Keurig streamlined the coffee brewing process when they came out with their single cup coffee maker and K-Cup pods. SodaStream believed that their home soda maker and cartridges could be the next big thing. By 2010, the SodaStream home soda maker had gained popularity in Europe due to a few main factors: it was cheaper, it was more environmentally friendly and it was more practical for the European lifestyle. Many Europeans walk or bike to get groceries and it’s easier to transport small cartridges than bottles or cans of soda. Also, household fridges in Europe are smaller, so there is limited space for bulky soda containers. SodaStream seemed poised to be a hit in the U.S. as well, although there were some differences that were unaccounted for. For example: Soda consumption was in decline as more people realized the negative health impacts of being a habitual soda drinker. Americans are also more likely to buy in bulk at stores like Costco or Walmart, which eliminated the cost benefit of SodaStream. With bigger fridges and bigger cars, the storing and transportation of soda products was less of an issue. Having another countertop device and the process of exchanging CO2 canisters further negated the benefits of the product for many. The bubble burst on SodaStream in the U.S., as cultural differences ultimately limited the growth potential of the home soda maker.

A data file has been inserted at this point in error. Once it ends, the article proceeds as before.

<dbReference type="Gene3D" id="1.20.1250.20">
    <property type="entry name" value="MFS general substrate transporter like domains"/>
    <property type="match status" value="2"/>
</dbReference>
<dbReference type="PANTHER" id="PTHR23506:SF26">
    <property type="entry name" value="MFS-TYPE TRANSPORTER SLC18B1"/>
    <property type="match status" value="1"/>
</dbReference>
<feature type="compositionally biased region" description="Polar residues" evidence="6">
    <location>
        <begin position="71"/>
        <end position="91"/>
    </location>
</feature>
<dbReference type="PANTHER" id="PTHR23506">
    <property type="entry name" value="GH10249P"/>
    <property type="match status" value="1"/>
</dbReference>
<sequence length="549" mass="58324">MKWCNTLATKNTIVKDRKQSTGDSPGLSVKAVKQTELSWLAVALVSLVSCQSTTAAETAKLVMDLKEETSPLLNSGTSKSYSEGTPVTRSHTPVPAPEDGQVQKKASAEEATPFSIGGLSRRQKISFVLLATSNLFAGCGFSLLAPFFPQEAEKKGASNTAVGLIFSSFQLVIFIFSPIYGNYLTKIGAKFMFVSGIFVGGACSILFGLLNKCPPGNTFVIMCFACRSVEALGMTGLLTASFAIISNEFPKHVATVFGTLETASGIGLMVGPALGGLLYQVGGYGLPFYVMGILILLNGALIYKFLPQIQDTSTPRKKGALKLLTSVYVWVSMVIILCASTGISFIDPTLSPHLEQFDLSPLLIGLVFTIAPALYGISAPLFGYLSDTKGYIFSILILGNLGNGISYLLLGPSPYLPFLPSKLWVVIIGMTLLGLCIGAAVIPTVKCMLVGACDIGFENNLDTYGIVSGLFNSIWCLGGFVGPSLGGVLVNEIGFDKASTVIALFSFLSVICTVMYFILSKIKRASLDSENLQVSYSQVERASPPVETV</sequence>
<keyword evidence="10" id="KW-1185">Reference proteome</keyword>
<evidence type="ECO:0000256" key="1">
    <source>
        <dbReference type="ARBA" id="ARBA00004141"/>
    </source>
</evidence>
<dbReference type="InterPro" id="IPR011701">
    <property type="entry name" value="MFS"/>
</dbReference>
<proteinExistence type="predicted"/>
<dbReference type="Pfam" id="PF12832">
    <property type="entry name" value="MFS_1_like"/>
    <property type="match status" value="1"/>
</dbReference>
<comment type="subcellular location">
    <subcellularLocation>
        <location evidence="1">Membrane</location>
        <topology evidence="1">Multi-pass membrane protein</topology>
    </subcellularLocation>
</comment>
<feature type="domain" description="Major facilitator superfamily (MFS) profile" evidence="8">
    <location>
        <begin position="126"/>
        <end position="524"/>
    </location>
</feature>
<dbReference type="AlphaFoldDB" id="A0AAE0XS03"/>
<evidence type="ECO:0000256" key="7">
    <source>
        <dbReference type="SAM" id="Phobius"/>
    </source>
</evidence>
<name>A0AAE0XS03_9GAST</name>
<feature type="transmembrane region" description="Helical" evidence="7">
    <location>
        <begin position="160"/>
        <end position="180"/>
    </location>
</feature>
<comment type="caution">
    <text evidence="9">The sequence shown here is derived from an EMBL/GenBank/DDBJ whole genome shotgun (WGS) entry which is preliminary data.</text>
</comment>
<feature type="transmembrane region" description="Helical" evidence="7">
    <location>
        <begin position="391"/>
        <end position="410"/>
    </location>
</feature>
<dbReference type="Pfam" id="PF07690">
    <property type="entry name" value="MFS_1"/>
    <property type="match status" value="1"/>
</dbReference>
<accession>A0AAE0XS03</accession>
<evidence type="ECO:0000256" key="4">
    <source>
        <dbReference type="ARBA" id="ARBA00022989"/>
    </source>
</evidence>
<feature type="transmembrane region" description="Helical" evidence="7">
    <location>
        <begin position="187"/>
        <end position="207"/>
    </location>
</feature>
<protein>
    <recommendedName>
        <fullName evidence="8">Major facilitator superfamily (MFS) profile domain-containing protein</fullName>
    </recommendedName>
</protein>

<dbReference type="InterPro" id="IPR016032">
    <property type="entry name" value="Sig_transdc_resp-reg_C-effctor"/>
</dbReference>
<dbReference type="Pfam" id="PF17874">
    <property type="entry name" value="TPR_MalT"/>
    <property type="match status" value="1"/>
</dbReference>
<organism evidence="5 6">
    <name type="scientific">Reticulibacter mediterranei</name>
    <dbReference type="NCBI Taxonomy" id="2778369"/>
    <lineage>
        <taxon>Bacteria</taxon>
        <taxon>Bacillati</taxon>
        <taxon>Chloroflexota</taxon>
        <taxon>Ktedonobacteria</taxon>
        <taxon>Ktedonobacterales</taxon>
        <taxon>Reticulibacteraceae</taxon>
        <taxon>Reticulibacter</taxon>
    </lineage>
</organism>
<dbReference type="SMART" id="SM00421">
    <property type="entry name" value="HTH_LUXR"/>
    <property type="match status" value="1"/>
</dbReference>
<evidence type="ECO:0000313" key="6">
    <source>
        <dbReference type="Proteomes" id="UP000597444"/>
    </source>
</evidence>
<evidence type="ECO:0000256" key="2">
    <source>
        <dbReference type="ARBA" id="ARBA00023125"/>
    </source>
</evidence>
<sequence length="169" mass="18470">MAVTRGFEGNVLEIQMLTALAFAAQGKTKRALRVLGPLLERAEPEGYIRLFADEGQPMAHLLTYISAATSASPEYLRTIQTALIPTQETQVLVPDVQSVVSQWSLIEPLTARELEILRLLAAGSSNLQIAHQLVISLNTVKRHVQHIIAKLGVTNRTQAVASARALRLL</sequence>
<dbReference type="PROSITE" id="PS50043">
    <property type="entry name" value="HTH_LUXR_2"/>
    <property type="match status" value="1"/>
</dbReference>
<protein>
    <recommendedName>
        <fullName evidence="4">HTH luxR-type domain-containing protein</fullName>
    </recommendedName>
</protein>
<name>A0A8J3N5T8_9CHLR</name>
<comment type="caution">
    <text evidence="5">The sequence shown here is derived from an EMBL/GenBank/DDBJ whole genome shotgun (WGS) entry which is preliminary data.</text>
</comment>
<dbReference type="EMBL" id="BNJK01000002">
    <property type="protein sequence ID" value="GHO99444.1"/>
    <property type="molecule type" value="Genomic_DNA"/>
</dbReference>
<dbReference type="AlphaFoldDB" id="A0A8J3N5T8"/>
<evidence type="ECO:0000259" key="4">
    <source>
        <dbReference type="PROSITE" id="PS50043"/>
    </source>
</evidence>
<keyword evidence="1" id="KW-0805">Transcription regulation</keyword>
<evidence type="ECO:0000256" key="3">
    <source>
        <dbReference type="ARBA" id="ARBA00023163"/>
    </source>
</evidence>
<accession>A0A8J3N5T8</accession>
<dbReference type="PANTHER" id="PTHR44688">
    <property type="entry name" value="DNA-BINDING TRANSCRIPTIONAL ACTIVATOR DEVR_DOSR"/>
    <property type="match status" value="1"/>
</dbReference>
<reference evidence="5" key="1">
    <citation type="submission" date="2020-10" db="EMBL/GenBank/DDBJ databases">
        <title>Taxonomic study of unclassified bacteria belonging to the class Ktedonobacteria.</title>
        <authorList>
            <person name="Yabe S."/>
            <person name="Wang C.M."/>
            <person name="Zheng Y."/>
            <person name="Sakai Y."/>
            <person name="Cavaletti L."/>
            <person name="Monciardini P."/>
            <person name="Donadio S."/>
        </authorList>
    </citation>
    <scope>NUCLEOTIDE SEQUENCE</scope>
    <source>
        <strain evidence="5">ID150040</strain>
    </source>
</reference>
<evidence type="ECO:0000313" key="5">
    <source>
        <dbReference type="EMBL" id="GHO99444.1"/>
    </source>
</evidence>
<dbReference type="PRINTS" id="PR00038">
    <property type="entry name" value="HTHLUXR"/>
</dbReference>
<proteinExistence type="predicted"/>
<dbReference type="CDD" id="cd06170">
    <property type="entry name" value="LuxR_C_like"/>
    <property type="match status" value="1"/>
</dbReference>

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Data sourced from a Verbatim custom report in 2012